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© Mr Derek Routen

IoE Number: 286315
Photographer: Mr Derek Routen
Date Photographed: 24 June 2001
Date listed: 07 December 1966
Date of last amendment: 07 December 1966
Grade I

The Images of England website consists of images of listed buildings based on the statutory list as it was in 2001 and does not incorporate subsequent amendments to the list. For the statutory list and information on the current listed status of individual buildings please go to The National Heritage List for England.

TL 26 SEFRAMLINGHAMCHURCH STREET (WEST SIDE)4/37Church of St. Michael the7.12.66Archangel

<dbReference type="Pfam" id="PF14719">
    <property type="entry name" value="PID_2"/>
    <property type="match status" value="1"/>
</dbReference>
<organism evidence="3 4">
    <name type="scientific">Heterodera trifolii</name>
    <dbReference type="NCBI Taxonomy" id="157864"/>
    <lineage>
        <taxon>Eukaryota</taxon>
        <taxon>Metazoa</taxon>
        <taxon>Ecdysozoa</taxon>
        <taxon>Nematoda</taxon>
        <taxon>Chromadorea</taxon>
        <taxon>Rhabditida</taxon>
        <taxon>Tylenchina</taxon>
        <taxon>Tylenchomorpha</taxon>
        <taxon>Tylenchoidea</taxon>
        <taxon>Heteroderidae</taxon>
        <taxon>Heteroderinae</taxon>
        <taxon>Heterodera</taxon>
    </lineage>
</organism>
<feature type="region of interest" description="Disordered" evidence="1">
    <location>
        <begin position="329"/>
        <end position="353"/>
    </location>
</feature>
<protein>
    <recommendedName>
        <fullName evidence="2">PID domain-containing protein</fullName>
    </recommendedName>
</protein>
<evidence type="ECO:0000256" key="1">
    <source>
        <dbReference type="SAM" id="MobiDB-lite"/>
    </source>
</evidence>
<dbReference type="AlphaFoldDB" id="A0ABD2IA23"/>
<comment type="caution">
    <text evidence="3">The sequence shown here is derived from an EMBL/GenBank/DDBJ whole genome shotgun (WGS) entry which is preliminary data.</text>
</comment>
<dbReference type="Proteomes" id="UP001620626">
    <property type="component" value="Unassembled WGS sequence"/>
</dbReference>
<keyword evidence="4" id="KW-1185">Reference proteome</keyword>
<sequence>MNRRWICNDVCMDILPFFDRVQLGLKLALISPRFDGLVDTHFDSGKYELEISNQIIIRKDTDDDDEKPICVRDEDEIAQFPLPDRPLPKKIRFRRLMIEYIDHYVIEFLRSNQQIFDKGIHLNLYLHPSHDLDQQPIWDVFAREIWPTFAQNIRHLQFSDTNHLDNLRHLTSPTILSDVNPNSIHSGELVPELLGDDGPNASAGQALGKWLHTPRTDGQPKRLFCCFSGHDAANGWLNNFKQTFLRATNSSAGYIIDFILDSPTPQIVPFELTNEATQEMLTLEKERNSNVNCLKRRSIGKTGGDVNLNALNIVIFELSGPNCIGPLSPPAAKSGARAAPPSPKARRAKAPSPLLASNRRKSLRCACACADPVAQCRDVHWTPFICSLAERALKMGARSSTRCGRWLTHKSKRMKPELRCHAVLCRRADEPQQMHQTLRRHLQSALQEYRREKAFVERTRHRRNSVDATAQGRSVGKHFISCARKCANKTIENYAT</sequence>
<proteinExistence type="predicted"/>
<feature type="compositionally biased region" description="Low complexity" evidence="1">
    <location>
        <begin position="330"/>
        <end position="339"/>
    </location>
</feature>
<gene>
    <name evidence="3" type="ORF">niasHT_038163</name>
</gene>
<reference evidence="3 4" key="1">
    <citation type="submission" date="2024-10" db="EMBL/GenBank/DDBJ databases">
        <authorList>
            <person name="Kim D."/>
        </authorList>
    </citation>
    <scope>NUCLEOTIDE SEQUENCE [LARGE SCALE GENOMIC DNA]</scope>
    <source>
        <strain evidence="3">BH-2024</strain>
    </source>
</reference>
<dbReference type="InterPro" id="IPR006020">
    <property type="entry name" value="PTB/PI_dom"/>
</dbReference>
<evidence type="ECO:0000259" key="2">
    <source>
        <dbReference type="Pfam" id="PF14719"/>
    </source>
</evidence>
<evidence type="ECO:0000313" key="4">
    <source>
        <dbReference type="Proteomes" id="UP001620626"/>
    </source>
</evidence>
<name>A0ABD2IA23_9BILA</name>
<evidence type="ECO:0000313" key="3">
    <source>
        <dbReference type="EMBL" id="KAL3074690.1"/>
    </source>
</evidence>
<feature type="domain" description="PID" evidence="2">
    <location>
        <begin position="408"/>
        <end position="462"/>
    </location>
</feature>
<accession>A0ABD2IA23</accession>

TL 26 SE FRAMLINGHAM CHURCH STREET (WEST SIDE) 4/37 Church of St. Michael the 7.12.66 Archangel GV I Parish church. C15 and C16, with fragments of C12. Nave and chancel, north and south aisles, north and south chapels, south porch and west tower. Flint and freestone with lead-covered roofs. Large square late Perpendicular tower in 3 stages, divided by string-courses; flushwork panelling on the base, and on the faces of the diagonal buttresses, which are stepped in 6 stages, 2 to each of the main stages of the tower, and surmounted by heraldic lions; a 4- light window with panel tracery to each face of the top stage. A battlemented top with pinnacles at the angles and 2 bands of flushwork below. The tower contains 8 bells, the earliest dated 1583. The nave roof has an ornamental eaves cresting, and inscriptions below the eaves copied from a Parisian church: these were added during the lace C19 restoration. 5 3-light windows with panel tracery and with flushwork panels between them to the clerestorey. The walling above in a mixture of scone blocks and flint. Parapeced aisle roofs; 2-light traceried windows with square heads to the south aisle. The chancel was lengthened and the 2 chapels built by the 3rd Duke of Norfolk circa 1550, and as a result the chancel is almost as long as the nave, and the east end of the church wider than the rest. 4 3-light windows with bar tracery to the chapels; the 6-light east window, with a row of shields below, dates from 1743. Battlemented south porch. The church has an impressive interior, with many important features and fittings. Outstanding is the nave roof, of single hammer-beam construction; the hammers are concealed behind an ornamental ribbed coving with a horizontal decorated band above; the collars are embattled and supported by solid arched braces. At the rear of the nave, the organ, built by Thamar of Peterborough in 1674 for Pembroke College, Cambridge, and presented by them to Framlingham church in 1708, was replaced on its gallery in 1970. The organ case and the complete set of painted pipes dare from 1630. The high C12 chancel arch is a survival of the earlier church, and a row of corbel-heads below the level of the present corbels supporting the aisle roofs indicate the presence of earlier aisles. In the chancel, the reredos behind the high altar has a mystical painting of the Glory, of about 1700. The north ana south chapels contain a group of important monuments to the Howards, described by Pevsner as 'one of the best series of mid-C16 Early Renaissance monuments in Englana'. The tomb-chest of Thomas Howard, 3rd Duke of Norfolk, is particularly fine, and said to rival the best French work. Details of all the monuments, and of many other features of the interior, are well set out in the booklet "The Church of Saint Michael, Framlingham' by A.J. Martin, 1978, (available in the church), ana have not been repeated here. See also the long entry for Framlingham Church in Pevsner's 'Suffolk', Buildings of England series, 2nd edition, 1974.

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